Azerbaijan’s first family has been accused of funneling millions of dollars to senior political officials in Malta, including the prime minister’s wife, in a case that is threatening the collapse of the Maltese government.
On April 20, a Maltese investigative journalist publisheddocuments showing that a Dubai-based bank owned by Leila Alieva, daughter of Azerbaijan President Ilham Aliyev, had made a $1 million payment to a company that is owned by Michelle Muscat, wife of Maltese Prime Minister Joseph Muscat. And that $1 million wasn’t all: “Other ‘loan payments”’ were of around US$100,000 each and made twice a week over several weeks in January, February and March last year,” the journalist, Daphne Caruana-Galizia, reported.
The Azerbaijani connection was discovered in the process of unraveling a larger, ongoing scandal involving shady financial dealings by Maltese officials, as first exposed last year in the Panama Papers.
Since the report linking Aliyeva to the Malta payments came out, it also has emerged that the main customer of a Maltese bank at the center of the scandal, Pliatus Bank, is Azerbaijan’s Minister for Emergency Situations, Kamaladdin Heydarov. The next two largest clients at the bank are Leyla Aliyeva and Heydar Aliyev, Aliyev’s son, according to Caruana-Galizia’s sources in the Maltese government. (Young Heydar Aliyev won renown in 2010 for his $44 million purchase of real estate in Dubai when he was only 11 years old.)
The same night that the report came out, a private plane flew from Malta to Azerbaijan under murky circumstances; Malta Today noted that the flight “generated considerable intense interest and speculation on social media” coming as it did after local TV “published footage of the bank’s chairman and its ultimate beneficial owner, Seyed Ali Sadr Hasheminejad, exiting from the bank’s side door with the bank’s risk manager Antoniella Gauci, and carrying two large suitcases.”
Two other senior Maltese officials — the prime minister’s chief of staff and a senior minister — also have been linked to the case, and they have threatened to sue Caruana-Galizia for libel. On April 29, though, the whip for the ruling party resigned in apparent protest over the government’s handling of the affair.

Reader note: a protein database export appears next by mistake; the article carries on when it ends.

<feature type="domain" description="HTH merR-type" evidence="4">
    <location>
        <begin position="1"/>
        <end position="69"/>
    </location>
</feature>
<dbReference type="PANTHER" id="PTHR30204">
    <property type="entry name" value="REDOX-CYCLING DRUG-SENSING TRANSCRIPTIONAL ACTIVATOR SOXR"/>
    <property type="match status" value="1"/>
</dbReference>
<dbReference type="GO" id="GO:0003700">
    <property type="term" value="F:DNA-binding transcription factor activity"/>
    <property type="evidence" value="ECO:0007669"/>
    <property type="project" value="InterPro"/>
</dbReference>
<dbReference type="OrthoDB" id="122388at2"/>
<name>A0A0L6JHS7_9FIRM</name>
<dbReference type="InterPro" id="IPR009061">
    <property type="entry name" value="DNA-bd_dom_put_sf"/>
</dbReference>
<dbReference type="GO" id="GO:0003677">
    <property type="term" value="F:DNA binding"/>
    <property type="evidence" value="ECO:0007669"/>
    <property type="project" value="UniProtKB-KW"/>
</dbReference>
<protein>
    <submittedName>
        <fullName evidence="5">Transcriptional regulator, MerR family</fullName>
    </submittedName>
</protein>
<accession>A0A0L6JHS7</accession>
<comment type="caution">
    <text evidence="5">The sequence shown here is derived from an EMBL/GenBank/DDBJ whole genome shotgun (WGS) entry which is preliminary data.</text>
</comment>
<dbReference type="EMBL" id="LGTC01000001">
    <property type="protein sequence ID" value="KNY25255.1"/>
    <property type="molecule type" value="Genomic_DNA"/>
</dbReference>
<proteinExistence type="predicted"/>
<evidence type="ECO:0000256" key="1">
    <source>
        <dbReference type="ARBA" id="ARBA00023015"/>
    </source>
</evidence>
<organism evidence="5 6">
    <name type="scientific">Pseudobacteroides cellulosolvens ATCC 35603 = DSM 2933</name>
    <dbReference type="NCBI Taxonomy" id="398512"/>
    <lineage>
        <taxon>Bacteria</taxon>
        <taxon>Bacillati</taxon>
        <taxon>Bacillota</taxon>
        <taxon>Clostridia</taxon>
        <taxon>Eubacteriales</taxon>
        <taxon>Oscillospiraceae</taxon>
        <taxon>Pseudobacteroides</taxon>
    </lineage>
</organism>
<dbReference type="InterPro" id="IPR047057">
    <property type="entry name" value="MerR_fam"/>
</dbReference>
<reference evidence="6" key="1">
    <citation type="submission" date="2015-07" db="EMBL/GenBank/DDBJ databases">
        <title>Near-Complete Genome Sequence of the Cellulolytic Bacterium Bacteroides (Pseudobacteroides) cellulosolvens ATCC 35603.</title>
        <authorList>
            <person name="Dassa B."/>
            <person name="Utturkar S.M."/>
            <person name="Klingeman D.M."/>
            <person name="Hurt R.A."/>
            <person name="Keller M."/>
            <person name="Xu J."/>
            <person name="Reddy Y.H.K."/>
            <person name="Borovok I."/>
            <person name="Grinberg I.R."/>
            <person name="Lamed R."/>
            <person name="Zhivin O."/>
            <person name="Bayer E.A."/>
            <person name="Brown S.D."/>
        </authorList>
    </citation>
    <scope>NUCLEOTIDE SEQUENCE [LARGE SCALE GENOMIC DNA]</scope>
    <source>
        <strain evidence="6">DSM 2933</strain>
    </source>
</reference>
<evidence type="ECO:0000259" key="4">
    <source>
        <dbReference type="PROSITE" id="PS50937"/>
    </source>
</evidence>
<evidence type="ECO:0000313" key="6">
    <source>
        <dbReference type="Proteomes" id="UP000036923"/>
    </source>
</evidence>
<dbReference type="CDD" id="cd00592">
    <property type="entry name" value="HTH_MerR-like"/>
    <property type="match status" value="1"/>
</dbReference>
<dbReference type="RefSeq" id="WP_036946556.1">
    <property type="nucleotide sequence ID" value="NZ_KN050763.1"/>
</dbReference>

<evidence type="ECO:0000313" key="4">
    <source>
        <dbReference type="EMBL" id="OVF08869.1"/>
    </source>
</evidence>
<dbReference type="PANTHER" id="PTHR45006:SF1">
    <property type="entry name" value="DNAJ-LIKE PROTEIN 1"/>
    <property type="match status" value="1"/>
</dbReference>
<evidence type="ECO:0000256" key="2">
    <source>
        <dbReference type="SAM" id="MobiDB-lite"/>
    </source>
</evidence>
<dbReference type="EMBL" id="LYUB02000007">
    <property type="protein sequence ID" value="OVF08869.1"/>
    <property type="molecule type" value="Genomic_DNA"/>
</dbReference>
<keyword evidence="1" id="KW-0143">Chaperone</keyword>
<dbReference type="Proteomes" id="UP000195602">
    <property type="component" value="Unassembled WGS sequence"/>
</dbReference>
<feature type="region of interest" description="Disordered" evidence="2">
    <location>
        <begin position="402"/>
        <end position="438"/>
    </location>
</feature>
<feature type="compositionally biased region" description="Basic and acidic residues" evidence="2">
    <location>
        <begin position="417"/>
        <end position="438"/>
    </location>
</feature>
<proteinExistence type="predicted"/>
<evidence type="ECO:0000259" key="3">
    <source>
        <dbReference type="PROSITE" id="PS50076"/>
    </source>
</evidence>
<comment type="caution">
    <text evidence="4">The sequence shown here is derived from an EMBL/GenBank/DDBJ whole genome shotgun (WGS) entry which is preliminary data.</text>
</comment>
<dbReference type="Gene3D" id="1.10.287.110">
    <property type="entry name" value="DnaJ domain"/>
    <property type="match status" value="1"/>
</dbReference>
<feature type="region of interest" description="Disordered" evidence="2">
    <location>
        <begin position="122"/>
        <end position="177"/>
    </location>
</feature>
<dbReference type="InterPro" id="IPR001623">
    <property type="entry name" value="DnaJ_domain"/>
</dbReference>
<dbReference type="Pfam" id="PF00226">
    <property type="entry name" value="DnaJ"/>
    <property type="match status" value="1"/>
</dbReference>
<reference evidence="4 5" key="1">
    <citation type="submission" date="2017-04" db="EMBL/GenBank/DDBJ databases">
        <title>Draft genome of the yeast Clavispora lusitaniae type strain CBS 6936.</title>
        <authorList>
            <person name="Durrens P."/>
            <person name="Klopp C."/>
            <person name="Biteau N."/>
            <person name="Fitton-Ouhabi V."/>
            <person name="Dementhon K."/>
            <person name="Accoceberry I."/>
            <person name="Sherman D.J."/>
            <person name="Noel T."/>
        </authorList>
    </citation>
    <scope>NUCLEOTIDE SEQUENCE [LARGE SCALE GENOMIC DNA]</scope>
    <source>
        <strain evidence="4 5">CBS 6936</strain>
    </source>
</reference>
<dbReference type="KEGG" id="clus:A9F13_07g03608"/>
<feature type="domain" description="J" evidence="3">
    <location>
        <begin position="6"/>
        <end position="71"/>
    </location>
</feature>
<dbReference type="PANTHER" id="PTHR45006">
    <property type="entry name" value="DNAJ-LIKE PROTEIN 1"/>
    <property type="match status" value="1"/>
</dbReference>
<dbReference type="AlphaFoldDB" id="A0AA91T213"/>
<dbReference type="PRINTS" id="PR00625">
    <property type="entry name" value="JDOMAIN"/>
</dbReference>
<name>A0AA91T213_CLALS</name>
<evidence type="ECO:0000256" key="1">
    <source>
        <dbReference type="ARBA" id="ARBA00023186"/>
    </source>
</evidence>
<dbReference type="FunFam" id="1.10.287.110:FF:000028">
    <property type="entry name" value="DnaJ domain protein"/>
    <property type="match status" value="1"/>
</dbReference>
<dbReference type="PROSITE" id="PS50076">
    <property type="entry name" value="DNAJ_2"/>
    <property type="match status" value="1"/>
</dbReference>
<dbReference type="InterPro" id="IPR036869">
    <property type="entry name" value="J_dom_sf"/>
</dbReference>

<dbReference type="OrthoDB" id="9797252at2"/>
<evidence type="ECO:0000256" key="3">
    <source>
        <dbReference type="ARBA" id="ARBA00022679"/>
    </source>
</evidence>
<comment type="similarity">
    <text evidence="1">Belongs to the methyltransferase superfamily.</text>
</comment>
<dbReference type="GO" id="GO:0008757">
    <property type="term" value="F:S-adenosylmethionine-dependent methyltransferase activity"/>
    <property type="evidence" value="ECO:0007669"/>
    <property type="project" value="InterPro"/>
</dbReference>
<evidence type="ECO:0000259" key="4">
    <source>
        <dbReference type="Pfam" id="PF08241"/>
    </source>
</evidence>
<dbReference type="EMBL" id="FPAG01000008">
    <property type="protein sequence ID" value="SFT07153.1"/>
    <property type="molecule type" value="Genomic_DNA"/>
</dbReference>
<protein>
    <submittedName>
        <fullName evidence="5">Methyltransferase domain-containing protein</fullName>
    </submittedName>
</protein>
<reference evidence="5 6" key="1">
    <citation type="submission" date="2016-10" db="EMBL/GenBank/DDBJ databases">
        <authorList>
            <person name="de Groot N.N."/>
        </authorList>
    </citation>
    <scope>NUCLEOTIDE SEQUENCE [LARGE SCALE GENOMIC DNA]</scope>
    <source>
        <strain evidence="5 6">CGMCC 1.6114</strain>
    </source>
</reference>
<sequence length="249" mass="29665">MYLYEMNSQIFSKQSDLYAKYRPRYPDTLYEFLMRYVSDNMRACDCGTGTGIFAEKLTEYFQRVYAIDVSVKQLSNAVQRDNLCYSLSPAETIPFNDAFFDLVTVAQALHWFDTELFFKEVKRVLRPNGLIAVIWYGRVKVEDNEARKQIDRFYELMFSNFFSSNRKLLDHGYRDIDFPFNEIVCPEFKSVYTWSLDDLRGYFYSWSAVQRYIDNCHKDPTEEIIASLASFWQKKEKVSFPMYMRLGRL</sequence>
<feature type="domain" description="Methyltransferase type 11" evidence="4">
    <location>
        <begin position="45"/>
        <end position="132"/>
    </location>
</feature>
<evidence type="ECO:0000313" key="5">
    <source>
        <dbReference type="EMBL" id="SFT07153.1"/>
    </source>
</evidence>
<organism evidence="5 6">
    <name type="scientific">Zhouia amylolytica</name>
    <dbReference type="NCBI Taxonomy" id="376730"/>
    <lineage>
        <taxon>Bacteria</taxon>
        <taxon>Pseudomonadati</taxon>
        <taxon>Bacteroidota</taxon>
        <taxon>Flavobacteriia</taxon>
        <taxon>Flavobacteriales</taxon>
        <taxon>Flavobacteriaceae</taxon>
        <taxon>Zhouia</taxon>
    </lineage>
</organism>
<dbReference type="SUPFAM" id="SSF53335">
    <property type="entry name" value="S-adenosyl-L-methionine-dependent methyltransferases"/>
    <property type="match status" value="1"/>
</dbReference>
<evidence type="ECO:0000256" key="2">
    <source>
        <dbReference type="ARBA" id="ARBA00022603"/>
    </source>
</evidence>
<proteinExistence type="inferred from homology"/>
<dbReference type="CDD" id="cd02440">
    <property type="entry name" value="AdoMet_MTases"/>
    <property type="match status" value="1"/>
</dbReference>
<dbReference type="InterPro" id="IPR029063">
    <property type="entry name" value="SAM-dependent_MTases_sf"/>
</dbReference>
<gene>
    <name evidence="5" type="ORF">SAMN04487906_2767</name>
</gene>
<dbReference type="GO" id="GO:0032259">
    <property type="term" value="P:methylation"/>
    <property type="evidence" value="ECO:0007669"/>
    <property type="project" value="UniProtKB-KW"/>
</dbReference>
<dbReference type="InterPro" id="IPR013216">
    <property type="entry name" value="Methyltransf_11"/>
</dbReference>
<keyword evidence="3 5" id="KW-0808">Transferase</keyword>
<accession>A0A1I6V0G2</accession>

It remains unclear why Azerbaijan might have been making these secret payments to the Maltese officials. Muscat, along with the other two implicated officials, made a quiet trip to Baku in 2014. They didn’t take any journalists along on the trip, contra normal practice in Malta; Muscat later said that was a mistake but the secrecy is being reexamined in light of the new allegations. Muscat visited Baku again in 2015; he said that “he witnessed rapid development processes in Azerbaijan, adding Europe should give objective assessment to these positive processes,” according to an account from the Azerbaijani presidential press service.
On April 18, Azerbaijan’s foreign minister Elmar Mammadyarov visited Malta and met with his counterpart George Vella. “They noted that the relationship in the field of energy remains mutually beneficial and there is a wide range of areas, namely tourism, investment, transport, with full of potential for economic cooperation,” AzerNews reported.